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Minerva Surgery 2021 April;76(2):160-4

DOI: 10.23736/S2724-5691.20.08339-X


lingua: Inglese

Mini-invasive thyroidectomy and intraoperative neuromonitoring: a high-volume single-center experience in 215 consecutive cases

Paolo DEL RIO 1, Federico COZZANI 1 , Matteo ROSSINI 1, Tommaso LODERER 1, Elena BIGNAMI 2, Elena BONATI 1

1 Unit of General Surgery, Department of Medicine and Surgery, Parma University Hospital, Parma, Italy; 2 Division of Anesthesiology and Critical Care, Department of Medicine and Surgery, Parma University Hospital, University of Parma, Parma, Italy

BACKGROUND: Endocrine surgery recent evolution has been characterized by introduction of mini-invasive video-assisted technique. When a new technique is introduced in surgical use the rate of adverse events must be the same of previous standardized technique. In MIVAT procedure complication rate and in particular nerve injury risk is associated surgeon’s experience. The new approach is the intraoperative neuro-monitoring (IONM) use in MIVAT in order to reduce the laryngeal nerve injury rate in a more technically difficult surgical procedure.
METHODS: We analyzed clinical and surgical data regarding 215 patients treated with MIVAT technique and simultaneous IONM utilization from September 2014 to December 2019 in a single high-volume surgical center. We recorded data regarding age, gender, preoperative diagnosis, surgical time, early postoperative hypocalcemia, hematoma and vocal cord palsy. We compared these data to our first 211 cases of MIVAT (July 2005 to June 2009) at the beginning of the learning curve, performed without using IONM. We tried to highlight the impact of MIVAT and IONM simultaneous use on surgical outcome comparing results to our previous studies, also highlighting the learning curve effect.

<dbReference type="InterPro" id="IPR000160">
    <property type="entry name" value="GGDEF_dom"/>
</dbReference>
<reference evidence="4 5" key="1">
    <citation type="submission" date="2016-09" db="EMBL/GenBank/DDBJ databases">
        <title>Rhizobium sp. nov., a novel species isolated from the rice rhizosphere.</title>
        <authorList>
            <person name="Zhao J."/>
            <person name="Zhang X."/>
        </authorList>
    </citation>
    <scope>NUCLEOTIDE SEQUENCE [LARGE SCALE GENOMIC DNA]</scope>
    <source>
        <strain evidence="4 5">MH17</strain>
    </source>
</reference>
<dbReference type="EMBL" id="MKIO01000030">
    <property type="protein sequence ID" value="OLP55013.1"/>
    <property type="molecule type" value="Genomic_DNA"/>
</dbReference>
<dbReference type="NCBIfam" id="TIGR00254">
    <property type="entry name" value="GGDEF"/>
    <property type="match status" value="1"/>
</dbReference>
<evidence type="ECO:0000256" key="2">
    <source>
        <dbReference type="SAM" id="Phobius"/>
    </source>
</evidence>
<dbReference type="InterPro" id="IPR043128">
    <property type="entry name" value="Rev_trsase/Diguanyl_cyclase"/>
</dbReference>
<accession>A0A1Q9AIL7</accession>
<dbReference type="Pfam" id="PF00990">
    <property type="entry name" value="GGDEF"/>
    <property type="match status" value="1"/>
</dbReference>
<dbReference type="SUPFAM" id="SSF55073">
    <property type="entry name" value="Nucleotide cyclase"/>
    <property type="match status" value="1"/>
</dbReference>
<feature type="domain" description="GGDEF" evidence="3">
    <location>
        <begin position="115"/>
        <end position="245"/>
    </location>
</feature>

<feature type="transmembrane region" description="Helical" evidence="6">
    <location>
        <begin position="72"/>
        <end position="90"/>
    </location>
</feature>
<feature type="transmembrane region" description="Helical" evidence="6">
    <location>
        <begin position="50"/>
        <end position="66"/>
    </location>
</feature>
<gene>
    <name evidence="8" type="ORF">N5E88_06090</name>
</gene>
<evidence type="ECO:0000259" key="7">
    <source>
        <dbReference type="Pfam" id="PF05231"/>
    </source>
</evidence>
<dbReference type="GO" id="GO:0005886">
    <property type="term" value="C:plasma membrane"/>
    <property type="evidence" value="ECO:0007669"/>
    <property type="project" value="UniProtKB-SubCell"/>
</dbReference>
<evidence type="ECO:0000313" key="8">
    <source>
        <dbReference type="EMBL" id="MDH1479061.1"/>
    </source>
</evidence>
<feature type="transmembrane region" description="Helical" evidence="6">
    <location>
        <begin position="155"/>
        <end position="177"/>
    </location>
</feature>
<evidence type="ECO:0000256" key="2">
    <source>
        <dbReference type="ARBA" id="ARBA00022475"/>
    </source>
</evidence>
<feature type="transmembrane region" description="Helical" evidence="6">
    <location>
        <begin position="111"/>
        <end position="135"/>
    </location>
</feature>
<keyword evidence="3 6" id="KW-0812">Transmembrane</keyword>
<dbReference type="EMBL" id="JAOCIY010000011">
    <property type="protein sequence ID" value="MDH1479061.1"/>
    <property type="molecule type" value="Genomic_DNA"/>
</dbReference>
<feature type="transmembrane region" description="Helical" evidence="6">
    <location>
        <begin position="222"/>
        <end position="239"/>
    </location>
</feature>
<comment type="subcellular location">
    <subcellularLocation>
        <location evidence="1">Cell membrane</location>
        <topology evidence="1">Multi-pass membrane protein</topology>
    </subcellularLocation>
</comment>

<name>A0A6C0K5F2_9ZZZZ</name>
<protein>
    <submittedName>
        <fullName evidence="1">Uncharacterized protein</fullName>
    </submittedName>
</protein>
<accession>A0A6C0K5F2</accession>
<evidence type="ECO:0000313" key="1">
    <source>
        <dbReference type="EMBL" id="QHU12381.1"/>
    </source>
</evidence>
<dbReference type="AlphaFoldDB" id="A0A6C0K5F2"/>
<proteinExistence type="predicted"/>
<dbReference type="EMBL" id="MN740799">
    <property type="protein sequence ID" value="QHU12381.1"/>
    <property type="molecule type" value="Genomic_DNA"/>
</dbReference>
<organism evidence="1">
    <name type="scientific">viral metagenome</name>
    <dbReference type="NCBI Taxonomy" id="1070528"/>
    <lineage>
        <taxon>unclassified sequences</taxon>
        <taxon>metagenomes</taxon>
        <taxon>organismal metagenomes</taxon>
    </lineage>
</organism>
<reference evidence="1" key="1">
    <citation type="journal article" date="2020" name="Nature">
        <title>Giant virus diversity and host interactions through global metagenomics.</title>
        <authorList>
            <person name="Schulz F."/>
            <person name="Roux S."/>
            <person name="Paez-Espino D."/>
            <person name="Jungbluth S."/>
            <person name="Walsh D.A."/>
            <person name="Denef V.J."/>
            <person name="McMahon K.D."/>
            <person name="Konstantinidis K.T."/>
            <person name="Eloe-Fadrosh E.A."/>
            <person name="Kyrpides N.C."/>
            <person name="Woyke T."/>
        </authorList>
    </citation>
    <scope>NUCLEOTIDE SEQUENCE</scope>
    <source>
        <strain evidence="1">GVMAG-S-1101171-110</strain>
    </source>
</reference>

RESULTS: We detected a postoperative transitory clinical hypocalcemia in 14 patients (6.5%). No postoperative hematoma was recorded. Using I-IONM during thyroidectomy, we recorded in five cases a loss of signal; in three cases (1.4%) we experienced a temporary postoperative vocal cord palsy, only one case of definitive palsy. We did not observe any significant differences in surgical complications rate between the first 211 cases and these last 215 cases. We have not found any statistically significative difference regarding IONM use during MIVAT procedure related to MIVAT performed without IONM. In our previous experience cases series of MIVAT the percentage of transitory nerve palsy reported was 2.4% (non-significant P value). Surgical indication has changed.
CONCLUSIONS: In our experience we report that the use of IONM in MIVAT is as helpful to improve the safe of procedure. The risk of nerve palsy in literature associated to MIVAT is the same of the related one to classic technique (CT). We have not found statistical positivity to use IONM in MIVAT related to MIVAT without IONM. In our previous experience cases series of MIVAT the percentage of transitory nerve palsy reported was 2.4% (non-significant P value). The most important IONM effect, in our opinion is the “safety feeling” experienced by the surgeon using IONM in a more challenging procedure. As a University Hospital, training surgery residents, we also identified the IONM as a very useful teaching support.

KEY WORDS: Parathyroidectomy; Video-assisted surgery; Minimally invasive surgical procedures; Intraoperative monitoring

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